It all starts when around 5,000 tonnes of sand are shipped in and arranged by bulldozers along the banks of the river. There are even swaying palm trees, temporarily installed in giant plant pots. Soon you spot rollerbladers swish past families eating picnics on the sand. And people start turning up to a big programme of sports events, including volleyball, aqua-gym and basketball.

The Sandy Paris Beach

Image Credit: iStock.com/hsinli wang

This year you’ll find beaches facing each other on the left and right banks of the Seine, with a special temporary shuttle ferry between them. The authorities have even found a way to allow swimming: in clean pools floating in the river. That’s because the river isn’t clean enough to swim in. In fact, it’s considered so dangerously unhealthy that there’s a 15 Euro fine if you do. You can find that the unlikely attractions of this short-lived August resort include outdoor ballroom dancing lessons, climbing walls on the sides of the embankments and an array of cooling mist showers to walk under. Look out too for wooden boardwalks, sun-loungers and, of course, ice-cream sellers.

You’ll also have the unusual chance to take a pedal boat out onto the Seine River or even try standing up on a paddle board on this world-famous waterway. In a shaded area under a bridge you might find an informal tournament being held amid a collection of bar-football tables. To find the hub of the Paris beachlife head for the right bank of the Seine. The ‘beach’ stretches for three-and-a-half kilometres here, between the Pont Neuf and the Pont de Sully. For a quieter beach experience, cross the river to the left bank. The Voie George Pompidou Expressway is closed to create a genteel Paris seaside resort.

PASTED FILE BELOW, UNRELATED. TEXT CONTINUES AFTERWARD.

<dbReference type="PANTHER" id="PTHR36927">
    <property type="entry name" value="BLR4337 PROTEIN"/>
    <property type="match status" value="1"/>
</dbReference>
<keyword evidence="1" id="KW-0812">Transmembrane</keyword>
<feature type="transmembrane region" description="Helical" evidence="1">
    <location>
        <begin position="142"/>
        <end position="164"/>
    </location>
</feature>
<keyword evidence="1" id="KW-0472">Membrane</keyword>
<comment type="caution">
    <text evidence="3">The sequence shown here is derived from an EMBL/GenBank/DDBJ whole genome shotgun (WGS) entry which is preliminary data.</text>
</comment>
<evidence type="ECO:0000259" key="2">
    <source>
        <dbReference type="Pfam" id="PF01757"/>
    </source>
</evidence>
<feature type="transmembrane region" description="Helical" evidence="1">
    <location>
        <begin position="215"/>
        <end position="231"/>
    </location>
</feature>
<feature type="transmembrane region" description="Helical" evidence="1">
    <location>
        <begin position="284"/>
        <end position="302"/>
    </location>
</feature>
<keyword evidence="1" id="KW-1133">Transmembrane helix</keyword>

Paris and the Seine River

Image Credit: iStock.com/Elena Ryabitskaya

The marina at La Villette, in the 19th Arrondisment, is the place to go for serious watersport action. The Jaurès Metro station is the nearest. At this big man-made basin, you’ll find facilities for rowing, sailing, kayaking and boat cruises. On the shore there are more sports like archery, badminton, tennis, golf, football, Tai chi and even Frisbee. Don’t worry, the less energetic can simply relax at bars, restaurants, and children’s playgrounds. You can even borrow books to read, for free, from a pop-up library.

The lake connects Canal de l’Ourcq to the Canal St Martin, where there are waterside recreation areas for August too. Head for the square in front of the Paris City Hall for free live music. At the time of writing – all the details haven’t been finalised so check with the tourist office for dates and times here.

There are also sports (including rugby) and leisure facilities here too. Previously, there have been dancing contests and the nearby Louvre Museum has held special outdoor exhibitions. The final colourful features are unveiled at the last moment each year but one particular French sporting event is sure to happen this year – and every year. In fact, the Paris civic authorities are very careful to allow plenty of pitches for locals to play their favourite traditional summer game, which is, of course, boules.